Cover Art and Menus: 8/10
The cover for Disney’s Earth is a nice collection of shots from three of the main animals that are featured in this documentary; polar bears, whales, and elephants. The photos are set above a shot of the earth itself, and it makes for a nice clean cover.
The menu for this documentary was a little bit of a shock for me, as it gave me a view of the earth, with areas that can be selected, which launch into a short video or bring up a fact sheet about the area selected. It is a rather cool little “living menu” and it is perfect for this type of documentary. Also on the main menu was an up to date clock, and weather indicator for my home town. New and different, and it shows the potential for what Blu-ray and internet connectivity can provide.
- Filmmaker Annotations – This picture in picture extra runs over the documentary itself, and offers some interesting insight as to the choices that were made in editing this down from the original BBC Planet Earth video. Not only that, but loads of information was given regarding getting the actual footage, and all sorts of gems about the making of Earth. A very quality inclusion.
- Earth Diaries: The Making Of Earth The Movie – This extra focuses more on the filming process, and the issues that the crew encountered, and overcame to bring these brethtaking shots of the animals in their natural habitats. This 43 minute feature is amazing, and presented in high definition. I almost found this as enjoyable as the main documentary, and I think everyone who has seen the movie owes it to themselves to watch this extra.
- DVD Version Of The Film – Finally, there is a regular DVD included with the Blu-ray version of the film. This is a standard feature for Disney movies, and I usually am all for the extra disc in case my kids want to watch their movies on the DVD player in our basement of on a laptop in the house, but for this type of release, I don’t think the regular DVD will see much use. The only way to view this documentary is on Blu-ray, and I am sure that the standard DVD, while a nice inclusion, will only sit in that case.
The Movie: 7/10
Earth is part of Disney’s new DisneyNature line of movies, that promises to include more spectacular releases like this one. Presented in Blu-Ray, Earth is a shorter, more kid friendly version of the BBC’s Planet Earth juggernaut, which has already been released worldwide. With James Earl Jones as the narrator, Earth follows different species through some absolutely astounding high definition footage as they go about their daily lives. The documentary and the footage include close ups and action shots that have taken months and sometimes years to collect. The final edit of this footage looks effortless, but the task by the crews that captured these shots is nothing short of monumental.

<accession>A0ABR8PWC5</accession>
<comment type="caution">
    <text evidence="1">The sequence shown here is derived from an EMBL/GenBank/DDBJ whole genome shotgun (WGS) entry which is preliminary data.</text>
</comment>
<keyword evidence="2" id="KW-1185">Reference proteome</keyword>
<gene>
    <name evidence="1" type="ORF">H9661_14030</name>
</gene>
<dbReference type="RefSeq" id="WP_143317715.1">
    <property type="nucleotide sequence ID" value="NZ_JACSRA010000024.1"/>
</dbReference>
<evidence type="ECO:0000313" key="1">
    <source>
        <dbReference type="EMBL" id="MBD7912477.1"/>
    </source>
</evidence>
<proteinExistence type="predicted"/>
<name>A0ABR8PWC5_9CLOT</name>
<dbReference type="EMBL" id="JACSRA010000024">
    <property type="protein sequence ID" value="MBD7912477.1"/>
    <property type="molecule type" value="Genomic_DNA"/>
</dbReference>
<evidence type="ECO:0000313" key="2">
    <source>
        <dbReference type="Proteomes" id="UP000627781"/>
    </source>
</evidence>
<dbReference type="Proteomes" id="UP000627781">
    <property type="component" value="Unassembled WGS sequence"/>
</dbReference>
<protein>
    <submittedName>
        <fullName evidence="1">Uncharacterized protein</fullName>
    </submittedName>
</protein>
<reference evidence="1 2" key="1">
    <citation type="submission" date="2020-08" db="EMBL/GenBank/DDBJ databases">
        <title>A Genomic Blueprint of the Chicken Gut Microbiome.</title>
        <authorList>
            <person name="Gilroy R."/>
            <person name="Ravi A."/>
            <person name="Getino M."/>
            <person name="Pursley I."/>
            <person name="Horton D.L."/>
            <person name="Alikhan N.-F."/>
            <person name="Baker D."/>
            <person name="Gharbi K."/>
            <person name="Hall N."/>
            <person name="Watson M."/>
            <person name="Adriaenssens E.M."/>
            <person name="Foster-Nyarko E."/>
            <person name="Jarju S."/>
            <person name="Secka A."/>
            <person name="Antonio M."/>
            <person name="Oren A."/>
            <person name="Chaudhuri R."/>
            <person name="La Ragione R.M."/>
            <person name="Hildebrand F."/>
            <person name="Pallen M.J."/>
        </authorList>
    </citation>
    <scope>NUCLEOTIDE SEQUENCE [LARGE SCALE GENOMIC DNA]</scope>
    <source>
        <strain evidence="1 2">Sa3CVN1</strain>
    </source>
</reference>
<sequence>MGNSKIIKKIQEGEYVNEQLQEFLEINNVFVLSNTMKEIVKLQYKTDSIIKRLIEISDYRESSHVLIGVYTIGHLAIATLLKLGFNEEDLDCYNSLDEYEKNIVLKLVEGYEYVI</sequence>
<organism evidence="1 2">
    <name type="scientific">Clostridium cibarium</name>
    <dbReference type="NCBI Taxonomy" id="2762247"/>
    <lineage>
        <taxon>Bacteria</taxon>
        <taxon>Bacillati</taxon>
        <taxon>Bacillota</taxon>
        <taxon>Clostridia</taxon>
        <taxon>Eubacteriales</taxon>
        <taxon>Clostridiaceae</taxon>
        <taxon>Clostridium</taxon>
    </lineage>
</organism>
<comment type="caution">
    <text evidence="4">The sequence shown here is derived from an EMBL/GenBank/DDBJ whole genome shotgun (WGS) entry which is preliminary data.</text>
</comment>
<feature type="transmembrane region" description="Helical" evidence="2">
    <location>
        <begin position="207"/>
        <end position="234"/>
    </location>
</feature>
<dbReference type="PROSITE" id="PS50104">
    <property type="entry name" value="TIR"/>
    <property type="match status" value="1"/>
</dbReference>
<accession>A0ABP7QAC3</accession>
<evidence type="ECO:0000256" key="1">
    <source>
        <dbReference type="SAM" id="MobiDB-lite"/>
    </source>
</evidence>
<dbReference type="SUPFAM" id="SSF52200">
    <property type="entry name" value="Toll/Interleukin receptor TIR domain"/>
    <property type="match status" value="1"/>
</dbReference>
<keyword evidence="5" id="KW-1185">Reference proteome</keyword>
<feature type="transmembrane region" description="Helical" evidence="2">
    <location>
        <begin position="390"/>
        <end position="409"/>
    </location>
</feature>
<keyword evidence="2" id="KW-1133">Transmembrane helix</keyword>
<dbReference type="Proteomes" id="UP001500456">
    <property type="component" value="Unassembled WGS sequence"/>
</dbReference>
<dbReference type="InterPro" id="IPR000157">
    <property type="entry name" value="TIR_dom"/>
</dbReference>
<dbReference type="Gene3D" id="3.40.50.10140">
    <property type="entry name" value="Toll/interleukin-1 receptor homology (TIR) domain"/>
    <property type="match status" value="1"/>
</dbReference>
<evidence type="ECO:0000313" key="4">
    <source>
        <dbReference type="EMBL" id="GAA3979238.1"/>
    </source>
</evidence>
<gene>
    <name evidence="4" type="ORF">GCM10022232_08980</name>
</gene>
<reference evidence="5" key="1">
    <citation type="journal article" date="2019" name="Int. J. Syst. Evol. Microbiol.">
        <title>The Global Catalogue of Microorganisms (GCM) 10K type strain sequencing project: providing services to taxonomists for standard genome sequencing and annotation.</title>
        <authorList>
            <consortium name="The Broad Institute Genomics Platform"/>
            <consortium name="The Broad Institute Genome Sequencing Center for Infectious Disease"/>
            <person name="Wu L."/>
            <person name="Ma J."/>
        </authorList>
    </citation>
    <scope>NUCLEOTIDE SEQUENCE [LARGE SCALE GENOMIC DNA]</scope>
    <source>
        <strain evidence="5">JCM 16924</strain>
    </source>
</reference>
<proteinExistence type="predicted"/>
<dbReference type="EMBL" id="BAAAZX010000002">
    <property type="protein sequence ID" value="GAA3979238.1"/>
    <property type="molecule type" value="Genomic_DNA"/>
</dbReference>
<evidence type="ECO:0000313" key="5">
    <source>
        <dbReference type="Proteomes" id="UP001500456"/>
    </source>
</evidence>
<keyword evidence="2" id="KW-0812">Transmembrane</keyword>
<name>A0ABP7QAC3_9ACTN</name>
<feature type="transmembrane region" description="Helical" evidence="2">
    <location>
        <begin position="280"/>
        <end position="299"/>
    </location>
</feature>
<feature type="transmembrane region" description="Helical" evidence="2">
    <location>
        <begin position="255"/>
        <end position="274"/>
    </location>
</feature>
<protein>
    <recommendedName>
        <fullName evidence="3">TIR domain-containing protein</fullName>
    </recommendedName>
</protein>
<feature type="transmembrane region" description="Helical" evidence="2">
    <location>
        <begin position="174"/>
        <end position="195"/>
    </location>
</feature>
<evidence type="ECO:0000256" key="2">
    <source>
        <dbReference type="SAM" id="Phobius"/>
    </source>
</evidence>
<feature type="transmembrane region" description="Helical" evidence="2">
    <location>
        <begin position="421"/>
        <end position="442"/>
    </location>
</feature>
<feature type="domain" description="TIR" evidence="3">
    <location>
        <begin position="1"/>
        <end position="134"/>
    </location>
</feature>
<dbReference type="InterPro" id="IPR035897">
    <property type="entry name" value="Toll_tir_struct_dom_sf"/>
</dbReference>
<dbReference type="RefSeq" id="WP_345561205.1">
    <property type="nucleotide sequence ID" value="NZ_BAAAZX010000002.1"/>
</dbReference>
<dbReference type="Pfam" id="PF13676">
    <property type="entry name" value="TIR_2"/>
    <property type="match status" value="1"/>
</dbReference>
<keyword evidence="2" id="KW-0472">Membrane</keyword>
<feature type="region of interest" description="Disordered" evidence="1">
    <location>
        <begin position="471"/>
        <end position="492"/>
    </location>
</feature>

Earth looks at species as they attempt to survive, and flourish in their natural habitat. While the narration is not on the same “adult” level as was included in the Planet Earth series, it is still smart enough to be enjoyed by adults and kids, without being a problem for either. James Earl Jones is an excellent choice for this piece, as his voice is steady and commanding, and almost forces you to follow along and pay attention.
The animals that are followed include whales travelling thousands of miles to feed in Antarctica, elephants making the trek to find water for survival, and polar bears fighting to survive as the ice melts around them. There are shots of comical birds in the jungle, intermixed with serious predators attacking their prey. It is not as kid friendly as I thought it would be, with several shots of animals attacking others that I thought were a bit much for some youngsters (I have a 3 year-old), but it is probably fine for older kids.
Earth is not all about animals eating other animals though, and just like the Planet Earth series, there are some cute moments, funny moments, and breathtaking moments included as well. For those who liked Planet Earth, even if you have seen almost all of those episodes, the beautiful cinematography again is enough to keep you interested. Earth is a good, short version of that series, and the editing is well done.
Audio & Video: /10
The video for Earth is simply stunning. Taken from the same footage as the BBC Planet Earth series, the high definition shots are marvelous. Earth is presented in 1.78:1 AVC encoded widescreen. This is the type of Blu-ray that will impress your friends who keep asking you “can you really tell a difference between DVD and Blu-ray?” Overall the transfer seems spot on, and it just accentuates the amazing shots that are presented here. There are a few minor issues with what I thought were some artifacts here and there, but overall this is about as good as it gets.
The audio also was excellent. Presented in DTS-HD 5.1 Surround Sound, the narration is great, as James Earl Jones almost commands attention through his bass filled voice. There are some ambient noises also, and the mix is great, but the standout here is the music, which adds real passion to what could have been a very dull collection of animal shots.
Earth is being packaged as a kid friendly documentary that basically takes parts from the multi disc Planet Earth and presents a shorter, more concise version of the masterpiece. Earth is definitely not a puff piece, as death and the circle of life are presented front and center, even thought they have done a nice job of keeping the blood and gore out. There are still moments that are tough to watch, but overall, Earth is a nice stepping stone to the Planet Earth series, and a great way to view the animal kingdom with children. While not for the super young, Earth is a great return to the nature shows I used to watch as a child with my parents. Overall, a brilliant looking, solid documentary the whole family can view together. Granted one watch may be enough, but it is worth watching.
Overall Score 8/10